John Calvin:
This place the Hebrew writers pervert, for they think that they are yet to be redeemed by the coming of the Messiah; and they imagine that this will be the third day: for God once drew them out of Egypt, this was their first life; then, secondly, he restored them to life when he brought them back from the Babylonish captivity; and when God shall, by the hand of the Messiah, gather them from their dispersion, this, they say, will be the third resurrection. But these are frivolous notions. Not withstanding, this place is usually referred to Christ, as declaring, that God would, after two days, and on the third, raise up his Church; for Christ, we know, did not rise privately for himself, but for his members, inasmuch as he is the firstfruits of them who shall rise. This sense does not seem then unsuitable, that is, that the Prophet here encourages the faithful to entertain hope of salvation, because God would raise up his only-begotten Son, whose resurrection would be the common life of the whole Church.
Yet this sense seems to me rather too refined. We must always mind this, that we fly not in the air. Subtle speculations please at first sight, but afterwards vanish. Let every one, then, who desires to make proficiency in the Scriptures always keep to this rule — to gather from the Prophets and apostles only what is solid.
Let us now see what the Prophet meant. He here adds, I doubt not, a second source of consolation, that is, that if God should not immediately revive his people, there would be no reason for delay to cause weariness, as it is wont to do; for we see that when God suffers us to languish long, our spirits fail; and those who at first seem cheerful and courageous enough, in process of time become faint. As, then, patience is a rare virtue, Hosea here exhorts us patiently to bear delay, when the Lord does not immediately revive us. Thus then did the Israelites say, After two days will God revive us; on the third day he will raise us up to life.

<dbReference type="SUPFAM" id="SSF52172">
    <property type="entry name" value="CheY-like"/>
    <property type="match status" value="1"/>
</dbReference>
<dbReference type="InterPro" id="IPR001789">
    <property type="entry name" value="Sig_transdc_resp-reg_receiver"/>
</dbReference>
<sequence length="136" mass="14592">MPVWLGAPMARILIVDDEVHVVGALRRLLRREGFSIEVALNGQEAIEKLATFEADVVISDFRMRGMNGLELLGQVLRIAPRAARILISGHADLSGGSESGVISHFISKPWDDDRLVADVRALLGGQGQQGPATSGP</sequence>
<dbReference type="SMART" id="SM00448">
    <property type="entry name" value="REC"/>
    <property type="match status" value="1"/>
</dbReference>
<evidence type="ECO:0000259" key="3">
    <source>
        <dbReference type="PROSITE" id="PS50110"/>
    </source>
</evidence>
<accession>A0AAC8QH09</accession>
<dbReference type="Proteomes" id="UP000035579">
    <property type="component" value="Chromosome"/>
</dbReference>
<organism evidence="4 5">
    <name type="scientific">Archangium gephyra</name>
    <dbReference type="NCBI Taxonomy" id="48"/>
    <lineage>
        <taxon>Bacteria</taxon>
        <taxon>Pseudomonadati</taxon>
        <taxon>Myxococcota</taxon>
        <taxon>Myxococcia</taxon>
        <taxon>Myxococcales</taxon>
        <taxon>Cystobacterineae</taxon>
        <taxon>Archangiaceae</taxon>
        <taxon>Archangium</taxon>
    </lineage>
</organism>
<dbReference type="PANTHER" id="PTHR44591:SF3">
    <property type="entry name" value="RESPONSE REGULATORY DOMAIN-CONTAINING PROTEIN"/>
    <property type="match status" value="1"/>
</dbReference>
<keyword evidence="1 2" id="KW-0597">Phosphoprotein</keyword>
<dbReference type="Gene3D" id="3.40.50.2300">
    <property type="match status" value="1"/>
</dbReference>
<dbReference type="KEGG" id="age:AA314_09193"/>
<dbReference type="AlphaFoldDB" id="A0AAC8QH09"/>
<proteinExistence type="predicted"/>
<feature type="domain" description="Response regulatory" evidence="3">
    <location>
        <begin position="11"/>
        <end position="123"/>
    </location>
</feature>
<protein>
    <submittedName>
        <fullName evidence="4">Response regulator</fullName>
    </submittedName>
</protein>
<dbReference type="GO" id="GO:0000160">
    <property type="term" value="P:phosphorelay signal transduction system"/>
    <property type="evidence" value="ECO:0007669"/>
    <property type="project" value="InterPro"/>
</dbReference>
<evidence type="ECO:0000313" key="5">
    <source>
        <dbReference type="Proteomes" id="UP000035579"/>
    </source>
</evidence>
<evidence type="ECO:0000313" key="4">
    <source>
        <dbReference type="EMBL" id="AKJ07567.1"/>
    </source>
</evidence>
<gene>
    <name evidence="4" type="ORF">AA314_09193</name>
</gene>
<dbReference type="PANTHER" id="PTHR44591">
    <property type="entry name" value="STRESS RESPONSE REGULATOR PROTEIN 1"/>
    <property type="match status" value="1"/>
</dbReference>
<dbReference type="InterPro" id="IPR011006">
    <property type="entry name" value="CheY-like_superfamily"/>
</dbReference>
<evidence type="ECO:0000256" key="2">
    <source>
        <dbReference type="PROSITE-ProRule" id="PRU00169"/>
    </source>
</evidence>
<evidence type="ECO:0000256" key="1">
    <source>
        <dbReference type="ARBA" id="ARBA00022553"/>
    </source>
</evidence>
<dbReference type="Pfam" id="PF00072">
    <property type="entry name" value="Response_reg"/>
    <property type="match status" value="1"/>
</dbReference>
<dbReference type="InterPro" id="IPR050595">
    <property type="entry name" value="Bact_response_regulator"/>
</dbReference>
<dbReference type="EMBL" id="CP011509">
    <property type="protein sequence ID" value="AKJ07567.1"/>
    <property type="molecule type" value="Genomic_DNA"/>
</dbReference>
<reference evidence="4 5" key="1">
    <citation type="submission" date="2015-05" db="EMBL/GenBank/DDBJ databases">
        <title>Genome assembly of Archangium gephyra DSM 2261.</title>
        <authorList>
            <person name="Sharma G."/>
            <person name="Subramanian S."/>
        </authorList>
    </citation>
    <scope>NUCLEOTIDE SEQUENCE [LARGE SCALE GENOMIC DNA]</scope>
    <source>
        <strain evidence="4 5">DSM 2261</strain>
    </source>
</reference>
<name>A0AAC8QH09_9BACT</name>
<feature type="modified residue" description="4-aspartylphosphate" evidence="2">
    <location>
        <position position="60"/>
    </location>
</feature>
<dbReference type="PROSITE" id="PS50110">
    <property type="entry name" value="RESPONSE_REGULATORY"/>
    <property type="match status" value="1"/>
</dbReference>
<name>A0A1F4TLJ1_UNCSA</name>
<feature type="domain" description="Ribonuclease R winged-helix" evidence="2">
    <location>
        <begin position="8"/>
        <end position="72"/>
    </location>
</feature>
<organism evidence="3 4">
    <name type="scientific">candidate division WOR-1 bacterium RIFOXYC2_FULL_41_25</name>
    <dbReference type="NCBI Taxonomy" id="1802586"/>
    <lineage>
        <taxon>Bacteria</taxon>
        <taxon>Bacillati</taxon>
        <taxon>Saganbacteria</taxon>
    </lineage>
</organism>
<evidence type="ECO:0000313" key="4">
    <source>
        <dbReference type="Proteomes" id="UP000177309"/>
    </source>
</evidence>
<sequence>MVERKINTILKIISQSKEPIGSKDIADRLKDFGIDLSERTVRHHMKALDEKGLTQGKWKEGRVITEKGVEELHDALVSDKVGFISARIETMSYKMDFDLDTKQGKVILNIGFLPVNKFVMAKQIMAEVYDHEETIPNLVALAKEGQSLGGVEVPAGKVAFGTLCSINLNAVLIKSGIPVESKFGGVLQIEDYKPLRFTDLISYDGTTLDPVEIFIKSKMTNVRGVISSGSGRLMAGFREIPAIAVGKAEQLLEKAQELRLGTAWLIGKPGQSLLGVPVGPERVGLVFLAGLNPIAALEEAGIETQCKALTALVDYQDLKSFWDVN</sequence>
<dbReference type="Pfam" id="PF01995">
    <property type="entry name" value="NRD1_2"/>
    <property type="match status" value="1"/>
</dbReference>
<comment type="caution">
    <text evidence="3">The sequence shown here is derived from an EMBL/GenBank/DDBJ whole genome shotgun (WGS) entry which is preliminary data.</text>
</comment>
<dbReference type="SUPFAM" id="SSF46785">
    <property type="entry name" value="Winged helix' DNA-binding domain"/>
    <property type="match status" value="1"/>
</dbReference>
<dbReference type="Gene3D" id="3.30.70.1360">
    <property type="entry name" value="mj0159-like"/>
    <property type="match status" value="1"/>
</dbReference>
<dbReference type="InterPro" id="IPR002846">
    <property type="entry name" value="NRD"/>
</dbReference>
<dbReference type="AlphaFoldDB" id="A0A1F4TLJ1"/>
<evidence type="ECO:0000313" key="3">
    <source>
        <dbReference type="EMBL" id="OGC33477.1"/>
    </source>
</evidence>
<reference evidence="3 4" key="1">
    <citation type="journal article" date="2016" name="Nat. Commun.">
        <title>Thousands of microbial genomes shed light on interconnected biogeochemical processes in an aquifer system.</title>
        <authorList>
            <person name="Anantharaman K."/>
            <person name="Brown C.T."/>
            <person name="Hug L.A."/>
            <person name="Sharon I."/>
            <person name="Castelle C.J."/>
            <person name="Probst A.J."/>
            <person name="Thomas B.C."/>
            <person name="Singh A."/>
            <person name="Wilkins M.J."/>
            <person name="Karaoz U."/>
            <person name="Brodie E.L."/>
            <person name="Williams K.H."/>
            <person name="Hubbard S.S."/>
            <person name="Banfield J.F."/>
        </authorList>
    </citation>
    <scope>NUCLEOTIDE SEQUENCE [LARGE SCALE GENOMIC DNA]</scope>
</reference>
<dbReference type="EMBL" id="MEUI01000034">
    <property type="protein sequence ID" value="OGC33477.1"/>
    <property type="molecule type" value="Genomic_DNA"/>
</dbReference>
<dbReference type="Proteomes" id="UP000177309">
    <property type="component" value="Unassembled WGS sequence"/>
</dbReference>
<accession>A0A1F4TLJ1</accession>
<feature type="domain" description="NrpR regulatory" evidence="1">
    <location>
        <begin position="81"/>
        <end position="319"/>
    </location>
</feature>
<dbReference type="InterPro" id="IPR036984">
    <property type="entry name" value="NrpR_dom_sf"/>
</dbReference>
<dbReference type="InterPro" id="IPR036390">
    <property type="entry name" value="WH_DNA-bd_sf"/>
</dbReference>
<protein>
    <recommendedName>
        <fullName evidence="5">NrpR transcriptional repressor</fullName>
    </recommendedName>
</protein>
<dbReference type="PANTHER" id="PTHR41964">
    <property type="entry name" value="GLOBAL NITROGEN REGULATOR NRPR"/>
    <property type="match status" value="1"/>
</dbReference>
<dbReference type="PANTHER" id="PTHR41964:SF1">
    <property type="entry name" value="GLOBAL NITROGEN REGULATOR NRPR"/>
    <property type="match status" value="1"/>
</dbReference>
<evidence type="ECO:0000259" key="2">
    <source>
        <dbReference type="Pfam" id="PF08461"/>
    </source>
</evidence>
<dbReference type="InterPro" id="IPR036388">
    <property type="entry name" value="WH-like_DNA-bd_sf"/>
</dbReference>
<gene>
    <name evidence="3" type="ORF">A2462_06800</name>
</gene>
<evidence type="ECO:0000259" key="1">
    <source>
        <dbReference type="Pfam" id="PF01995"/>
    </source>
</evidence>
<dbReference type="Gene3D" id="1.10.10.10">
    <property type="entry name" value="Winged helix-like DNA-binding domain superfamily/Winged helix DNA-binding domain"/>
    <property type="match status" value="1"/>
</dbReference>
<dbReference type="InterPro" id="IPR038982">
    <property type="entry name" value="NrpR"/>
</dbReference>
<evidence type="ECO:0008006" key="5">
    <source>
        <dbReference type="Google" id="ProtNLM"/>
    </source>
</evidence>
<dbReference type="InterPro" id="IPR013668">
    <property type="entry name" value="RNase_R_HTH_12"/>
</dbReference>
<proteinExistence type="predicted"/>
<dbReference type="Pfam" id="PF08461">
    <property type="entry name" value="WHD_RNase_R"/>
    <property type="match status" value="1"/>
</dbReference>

What did they understand by two days? Even their long affliction; as though they said, “Though the Lord may not deliver us from our miseries the first day, but defer longer our redemption, our hope ought not yet to fail; for God can raise up dead bodies from their graves no less than restore life in a moment.” When Daniel meant to show that the affliction of the people would be long, he says, ‘After a time, times, and half time,’ (Daniel 7:25.)
That mode of speaking is different, but then as to sense it is the same. He says, ‘after a time,’ that is, after a year; that would be tolerable: but it follows, ‘and times,’ that is, many years: God afterwards shortens that period, and brings redemption at a time when least expected. Hosea mentions here two years, because God would not afflict his people for one day, but, as we have before seen, subdue them by degrees; for the perverseness of the people had so prevailed, that they could not be soon healed. As when diseases have been striking roots for a long time, they cannot be immediately cured, but there is need of slow and various remedies; and were a physician to attempt immediately to remove a disease which had taken full possession of a man, he certainly would not cure him, but take away his life: so also, when the Israelites, through their long obstinacy, had become nearly incurable, it was necessary to lead them to repentance by slow punishments. They therefore said, After two days God will revive us; and thus they confirmed themselves in the hope of salvation, though it did not immediately appear: though they long remained in darkness, and the exile was long which they had to endure, they yet did not cease to hope: “Well, let the two days pass, and the Lord will revive us.”